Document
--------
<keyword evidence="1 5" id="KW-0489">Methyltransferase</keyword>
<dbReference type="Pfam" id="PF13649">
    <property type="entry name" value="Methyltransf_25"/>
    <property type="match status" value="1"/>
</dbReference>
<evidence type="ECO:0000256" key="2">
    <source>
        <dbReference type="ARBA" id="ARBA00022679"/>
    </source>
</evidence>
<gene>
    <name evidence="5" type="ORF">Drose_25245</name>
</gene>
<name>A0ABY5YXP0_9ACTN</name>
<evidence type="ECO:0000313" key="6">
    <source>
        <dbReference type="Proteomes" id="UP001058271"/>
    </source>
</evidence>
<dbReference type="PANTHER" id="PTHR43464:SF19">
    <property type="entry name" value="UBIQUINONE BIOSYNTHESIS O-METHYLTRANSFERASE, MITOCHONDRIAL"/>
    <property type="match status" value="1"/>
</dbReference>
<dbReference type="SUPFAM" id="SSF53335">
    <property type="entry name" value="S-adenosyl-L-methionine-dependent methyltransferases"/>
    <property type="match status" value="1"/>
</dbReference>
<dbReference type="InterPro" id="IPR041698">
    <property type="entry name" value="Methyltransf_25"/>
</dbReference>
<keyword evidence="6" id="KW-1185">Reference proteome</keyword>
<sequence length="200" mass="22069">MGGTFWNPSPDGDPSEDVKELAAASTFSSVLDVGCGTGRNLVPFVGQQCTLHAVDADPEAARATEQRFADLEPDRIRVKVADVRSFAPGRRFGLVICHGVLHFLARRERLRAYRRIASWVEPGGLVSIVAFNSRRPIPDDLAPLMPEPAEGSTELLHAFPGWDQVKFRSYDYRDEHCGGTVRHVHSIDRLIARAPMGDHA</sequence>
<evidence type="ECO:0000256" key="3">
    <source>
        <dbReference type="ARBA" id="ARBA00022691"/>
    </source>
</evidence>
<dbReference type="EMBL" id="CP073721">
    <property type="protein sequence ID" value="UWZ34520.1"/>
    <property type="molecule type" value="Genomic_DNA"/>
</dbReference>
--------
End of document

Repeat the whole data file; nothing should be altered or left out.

<keyword evidence="1 5" id="KW-0489">Methyltransferase</keyword>
<dbReference type="Pfam" id="PF13649">
    <property type="entry name" value="Methyltransf_25"/>
    <property type="match status" value="1"/>
</dbReference>
<evidence type="ECO:0000256" key="2">
    <source>
        <dbReference type="ARBA" id="ARBA00022679"/>
    </source>
</evidence>
<gene>
    <name evidence="5" type="ORF">Drose_25245</name>
</gene>
<name>A0ABY5YXP0_9ACTN</name>
<evidence type="ECO:0000313" key="6">
    <source>
        <dbReference type="Proteomes" id="UP001058271"/>
    </source>
</evidence>
<dbReference type="PANTHER" id="PTHR43464:SF19">
    <property type="entry name" value="UBIQUINONE BIOSYNTHESIS O-METHYLTRANSFERASE, MITOCHONDRIAL"/>
    <property type="match status" value="1"/>
</dbReference>
<dbReference type="SUPFAM" id="SSF53335">
    <property type="entry name" value="S-adenosyl-L-methionine-dependent methyltransferases"/>
    <property type="match status" value="1"/>
</dbReference>
<dbReference type="InterPro" id="IPR041698">
    <property type="entry name" value="Methyltransf_25"/>
</dbReference>
<keyword evidence="6" id="KW-1185">Reference proteome</keyword>
<sequence length="200" mass="22069">MGGTFWNPSPDGDPSEDVKELAAASTFSSVLDVGCGTGRNLVPFVGQQCTLHAVDADPEAARATEQRFADLEPDRIRVKVADVRSFAPGRRFGLVICHGVLHFLARRERLRAYRRIASWVEPGGLVSIVAFNSRRPIPDDLAPLMPEPAEGSTELLHAFPGWDQVKFRSYDYRDEHCGGTVRHVHSIDRLIARAPMGDHA</sequence>
<evidence type="ECO:0000256" key="3">
    <source>
        <dbReference type="ARBA" id="ARBA00022691"/>
    </source>
</evidence>
<dbReference type="EMBL" id="CP073721">
    <property type="protein sequence ID" value="UWZ34520.1"/>
    <property type="molecule type" value="Genomic_DNA"/>
</dbReference>